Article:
When Jesus heard it, He departed from there by boat to a deserted place by Himself. But when the multitudes heard it, they followed Him on foot from the cities. And when Jesus went out He saw a great multitude; and He was moved with compassion for them, and healed their sick. When it was evening, His disciples came to Him, saying, "This is a deserted place, and the hour is already late. Send the multitudes away, that they may go into the villages and buy themselves food." But Jesus said to them, "They do not need to go away. You give them something to eat." And they said to Him, "We have here only five loaves and two fish." He said, "Bring them here to Me." Then He commanded the multitudes to sit down on the grass. And He took the five loaves and the two fish, and looking up to heaven, He blessed and broke and gave the loaves to the disciples; and the disciples gave to the multitudes. So they all ate and were filled, and they took up twelve baskets full of the fragments that remained. Now those who had eaten were about five thousand men, besides women and children.
- Matthew 14:13-21
Yesterday, we read that at this point in Jesus' ministry, Herod the tetrarch (Herod Antipas) heard the report about Jesus and said to his servants, "This is John the Baptist; he is risen from the dead, and therefore these powers are at work in him." For Herod had laid hold of John and bound him, and put him in prison for the sake of Herodias, his brother Philip's wife. Because John had said to him, "It is not lawful for you to have her." And although he wanted to put him to death, he feared the multitude, because they counted him as a prophet. But when Herod's birthday was celebrated, the daughter of Herodias danced before them and pleased Herod. Therefore he promised with an oath to give her whatever she might ask. So she, having been prompted by her mother, said, "Give me John the Baptist's head here on a platter." And the king was sorry; nevertheless, because of the oaths and because of those who sat with him, he commanded it to be given to her. So he sent and had John beheaded in prison. And his head was brought on a platter and given to the girl, and she brought it to her mother. Then his disciples came and took away the body and buried it, and went and told Jesus.
When Jesus heard it, He departed from there by boat to a deserted place by Himself. But when the multitudes heard it, they followed Him on foot from the cities. And when Jesus went out He saw a great multitude; and He was moved with compassion for them, and healed their sick. Jesus departed to a deserted place by Himself not upon hearing of the death of John, but hearing that Herod now fears He is John raised from the dead. The first thing that motivates Jesus we note is that He was moved with compassion for this crowd who follows Him, and He heals their sick.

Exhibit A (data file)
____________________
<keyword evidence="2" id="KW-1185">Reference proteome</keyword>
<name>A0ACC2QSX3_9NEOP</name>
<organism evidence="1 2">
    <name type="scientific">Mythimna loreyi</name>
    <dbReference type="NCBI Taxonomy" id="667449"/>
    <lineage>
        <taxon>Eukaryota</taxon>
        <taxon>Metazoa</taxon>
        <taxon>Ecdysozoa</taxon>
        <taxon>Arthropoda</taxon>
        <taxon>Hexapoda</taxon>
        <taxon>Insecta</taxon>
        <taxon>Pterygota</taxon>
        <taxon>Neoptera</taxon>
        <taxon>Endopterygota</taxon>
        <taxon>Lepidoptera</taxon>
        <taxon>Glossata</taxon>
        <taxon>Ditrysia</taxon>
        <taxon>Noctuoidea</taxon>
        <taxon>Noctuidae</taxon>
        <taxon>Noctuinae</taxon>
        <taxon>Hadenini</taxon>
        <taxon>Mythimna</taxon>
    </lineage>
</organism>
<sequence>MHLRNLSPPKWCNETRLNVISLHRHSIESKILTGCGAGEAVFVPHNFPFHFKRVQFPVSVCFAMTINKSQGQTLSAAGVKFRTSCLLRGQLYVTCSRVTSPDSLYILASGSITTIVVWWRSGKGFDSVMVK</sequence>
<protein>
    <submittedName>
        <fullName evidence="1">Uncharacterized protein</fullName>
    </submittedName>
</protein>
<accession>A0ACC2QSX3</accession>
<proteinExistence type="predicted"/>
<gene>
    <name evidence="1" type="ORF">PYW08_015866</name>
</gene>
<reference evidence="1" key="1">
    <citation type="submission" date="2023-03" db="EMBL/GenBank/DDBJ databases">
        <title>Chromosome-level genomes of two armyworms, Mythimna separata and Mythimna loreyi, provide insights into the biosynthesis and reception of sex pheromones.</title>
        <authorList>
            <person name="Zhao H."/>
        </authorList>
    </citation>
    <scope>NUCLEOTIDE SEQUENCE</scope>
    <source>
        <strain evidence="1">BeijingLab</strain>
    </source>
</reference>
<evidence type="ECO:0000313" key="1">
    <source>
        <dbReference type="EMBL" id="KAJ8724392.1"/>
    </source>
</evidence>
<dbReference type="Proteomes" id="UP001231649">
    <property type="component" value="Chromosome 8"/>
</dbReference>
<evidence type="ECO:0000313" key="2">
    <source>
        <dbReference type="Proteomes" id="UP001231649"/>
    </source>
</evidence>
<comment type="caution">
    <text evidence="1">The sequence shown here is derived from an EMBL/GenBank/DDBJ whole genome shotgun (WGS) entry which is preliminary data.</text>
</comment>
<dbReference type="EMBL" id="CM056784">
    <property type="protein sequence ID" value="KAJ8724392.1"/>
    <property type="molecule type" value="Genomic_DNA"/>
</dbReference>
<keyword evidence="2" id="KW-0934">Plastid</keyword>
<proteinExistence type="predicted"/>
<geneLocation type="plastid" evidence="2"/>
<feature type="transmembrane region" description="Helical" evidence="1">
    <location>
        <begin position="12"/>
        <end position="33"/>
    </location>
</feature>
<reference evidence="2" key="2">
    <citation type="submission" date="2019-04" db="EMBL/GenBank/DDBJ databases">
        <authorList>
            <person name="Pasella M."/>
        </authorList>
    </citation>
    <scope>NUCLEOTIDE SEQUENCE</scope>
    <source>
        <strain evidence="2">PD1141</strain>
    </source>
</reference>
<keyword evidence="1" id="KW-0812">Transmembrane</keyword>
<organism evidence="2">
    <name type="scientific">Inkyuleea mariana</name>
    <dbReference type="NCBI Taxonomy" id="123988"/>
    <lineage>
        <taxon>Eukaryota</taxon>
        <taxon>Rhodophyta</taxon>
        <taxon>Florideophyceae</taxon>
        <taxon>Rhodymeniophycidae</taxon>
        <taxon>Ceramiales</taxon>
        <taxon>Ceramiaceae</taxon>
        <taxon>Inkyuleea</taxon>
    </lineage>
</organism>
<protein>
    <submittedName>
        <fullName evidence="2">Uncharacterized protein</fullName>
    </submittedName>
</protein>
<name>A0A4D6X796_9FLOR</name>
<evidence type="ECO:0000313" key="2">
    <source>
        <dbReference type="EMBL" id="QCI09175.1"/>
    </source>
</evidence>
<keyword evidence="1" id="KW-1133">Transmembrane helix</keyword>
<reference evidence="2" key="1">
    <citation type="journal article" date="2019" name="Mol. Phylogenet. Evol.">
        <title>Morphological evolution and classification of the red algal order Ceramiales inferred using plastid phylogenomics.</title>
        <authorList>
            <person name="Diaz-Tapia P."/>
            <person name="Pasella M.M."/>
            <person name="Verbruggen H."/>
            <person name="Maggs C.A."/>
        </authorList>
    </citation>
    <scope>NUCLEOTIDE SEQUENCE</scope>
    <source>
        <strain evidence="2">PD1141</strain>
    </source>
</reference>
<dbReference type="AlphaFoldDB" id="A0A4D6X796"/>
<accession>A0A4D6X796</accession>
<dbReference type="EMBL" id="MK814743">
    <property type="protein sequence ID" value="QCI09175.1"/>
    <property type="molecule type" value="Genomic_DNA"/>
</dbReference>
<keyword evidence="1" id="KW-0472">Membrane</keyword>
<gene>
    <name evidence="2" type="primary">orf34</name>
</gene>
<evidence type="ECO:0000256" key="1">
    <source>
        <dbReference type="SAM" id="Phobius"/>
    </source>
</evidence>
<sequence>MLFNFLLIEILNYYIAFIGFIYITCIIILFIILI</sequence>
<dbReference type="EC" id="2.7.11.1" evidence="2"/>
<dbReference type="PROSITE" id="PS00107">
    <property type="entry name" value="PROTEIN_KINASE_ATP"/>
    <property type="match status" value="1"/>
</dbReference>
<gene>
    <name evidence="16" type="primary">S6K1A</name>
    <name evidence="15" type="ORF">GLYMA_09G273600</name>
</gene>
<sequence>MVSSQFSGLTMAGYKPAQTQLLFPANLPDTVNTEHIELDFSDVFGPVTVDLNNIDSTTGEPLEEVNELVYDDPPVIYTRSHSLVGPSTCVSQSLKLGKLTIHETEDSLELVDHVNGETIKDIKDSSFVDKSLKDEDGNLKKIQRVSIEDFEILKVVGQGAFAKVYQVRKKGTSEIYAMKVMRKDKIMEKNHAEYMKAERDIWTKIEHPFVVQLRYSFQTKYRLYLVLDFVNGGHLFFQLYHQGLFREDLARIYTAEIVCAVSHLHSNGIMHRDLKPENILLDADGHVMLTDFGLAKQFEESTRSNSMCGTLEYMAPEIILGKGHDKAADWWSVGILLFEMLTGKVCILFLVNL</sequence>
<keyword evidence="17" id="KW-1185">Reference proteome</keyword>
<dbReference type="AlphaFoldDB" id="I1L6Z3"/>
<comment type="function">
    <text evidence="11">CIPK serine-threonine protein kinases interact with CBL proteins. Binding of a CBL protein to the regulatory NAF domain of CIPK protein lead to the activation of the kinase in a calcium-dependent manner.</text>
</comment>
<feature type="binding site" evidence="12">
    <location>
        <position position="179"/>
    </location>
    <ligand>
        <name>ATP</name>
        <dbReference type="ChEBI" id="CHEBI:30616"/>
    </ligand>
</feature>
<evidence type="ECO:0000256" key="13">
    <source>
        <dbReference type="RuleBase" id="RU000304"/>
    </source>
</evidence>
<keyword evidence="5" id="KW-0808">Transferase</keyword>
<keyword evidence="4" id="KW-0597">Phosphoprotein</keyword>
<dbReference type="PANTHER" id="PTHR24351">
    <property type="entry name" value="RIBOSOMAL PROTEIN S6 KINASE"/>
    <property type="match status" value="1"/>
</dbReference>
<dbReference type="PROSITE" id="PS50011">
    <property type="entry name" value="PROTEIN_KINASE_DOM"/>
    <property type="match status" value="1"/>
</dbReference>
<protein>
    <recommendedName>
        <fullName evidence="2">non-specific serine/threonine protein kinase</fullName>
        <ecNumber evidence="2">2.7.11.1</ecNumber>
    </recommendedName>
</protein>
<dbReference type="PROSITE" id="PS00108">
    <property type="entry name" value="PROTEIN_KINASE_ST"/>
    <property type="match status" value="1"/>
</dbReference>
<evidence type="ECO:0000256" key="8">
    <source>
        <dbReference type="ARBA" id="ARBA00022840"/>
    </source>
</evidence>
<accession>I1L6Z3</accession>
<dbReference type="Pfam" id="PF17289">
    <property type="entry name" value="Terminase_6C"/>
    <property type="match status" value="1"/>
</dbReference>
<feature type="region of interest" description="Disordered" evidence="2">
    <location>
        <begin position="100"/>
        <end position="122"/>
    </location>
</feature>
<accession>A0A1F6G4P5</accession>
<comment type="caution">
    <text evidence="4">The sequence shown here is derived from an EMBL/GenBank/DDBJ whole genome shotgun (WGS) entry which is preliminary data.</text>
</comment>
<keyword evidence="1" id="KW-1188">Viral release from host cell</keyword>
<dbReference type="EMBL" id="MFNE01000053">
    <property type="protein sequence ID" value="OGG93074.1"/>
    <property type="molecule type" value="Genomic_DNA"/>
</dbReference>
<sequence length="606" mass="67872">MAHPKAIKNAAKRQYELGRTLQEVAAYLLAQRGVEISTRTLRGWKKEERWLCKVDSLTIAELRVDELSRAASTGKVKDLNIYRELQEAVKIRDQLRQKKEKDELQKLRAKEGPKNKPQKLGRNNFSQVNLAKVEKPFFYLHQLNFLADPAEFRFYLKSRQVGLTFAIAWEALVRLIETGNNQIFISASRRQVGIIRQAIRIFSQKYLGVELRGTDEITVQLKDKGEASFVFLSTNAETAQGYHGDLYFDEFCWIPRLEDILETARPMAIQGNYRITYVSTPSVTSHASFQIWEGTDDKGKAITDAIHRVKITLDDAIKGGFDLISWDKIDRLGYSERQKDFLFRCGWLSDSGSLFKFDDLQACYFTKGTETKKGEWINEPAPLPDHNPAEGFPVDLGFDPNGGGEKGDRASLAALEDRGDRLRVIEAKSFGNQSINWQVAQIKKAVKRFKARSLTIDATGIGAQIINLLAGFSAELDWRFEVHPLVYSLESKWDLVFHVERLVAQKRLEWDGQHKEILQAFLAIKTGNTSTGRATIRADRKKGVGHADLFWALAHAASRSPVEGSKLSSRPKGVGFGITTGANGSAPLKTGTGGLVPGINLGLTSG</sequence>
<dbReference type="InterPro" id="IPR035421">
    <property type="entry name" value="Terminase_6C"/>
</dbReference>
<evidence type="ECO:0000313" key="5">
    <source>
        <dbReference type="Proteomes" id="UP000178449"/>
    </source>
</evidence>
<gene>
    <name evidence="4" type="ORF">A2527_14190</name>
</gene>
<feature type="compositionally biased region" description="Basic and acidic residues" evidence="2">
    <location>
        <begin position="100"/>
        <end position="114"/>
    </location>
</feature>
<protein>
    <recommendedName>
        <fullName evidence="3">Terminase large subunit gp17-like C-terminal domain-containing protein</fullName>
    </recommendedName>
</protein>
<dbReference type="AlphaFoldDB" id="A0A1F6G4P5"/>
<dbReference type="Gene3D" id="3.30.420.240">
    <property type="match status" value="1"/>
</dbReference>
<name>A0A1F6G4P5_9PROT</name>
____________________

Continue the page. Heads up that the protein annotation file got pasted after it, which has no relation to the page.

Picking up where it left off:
When it was evening, His disciples came to Him, saying, "This is a deserted place, and the hour is already late. Send the multitudes away, that they may go into the villages and buy themselves food." But Jesus said to them, "They do not need to go away. You give them something to eat." And they said to Him, "We have here only five loaves and two fish." He said, "Bring them here to Me." St. John Chrysostom, in his commentaries on Matthew's Gospel, notes that in preparation for this miracle of the feeding in the wilderness, the people themselves have given no thought for food; their motive was to simply follow Jesus. Even the disciples are the same -- they haven't prepared for this eventuality. Such a meager ration of five loaves and two fish to be found among them all shows their own concerns are primarily with ministry and following Christ. It is the disciples who raise the concern of food for the crowd, and not the people themselves. But Jesus teaches, "You give them something to eat." All of the components of the scene: the wilderness or "deserted place," the lack of preparation for food, and the great crowd in this place without resources all emphasize what is about to happen.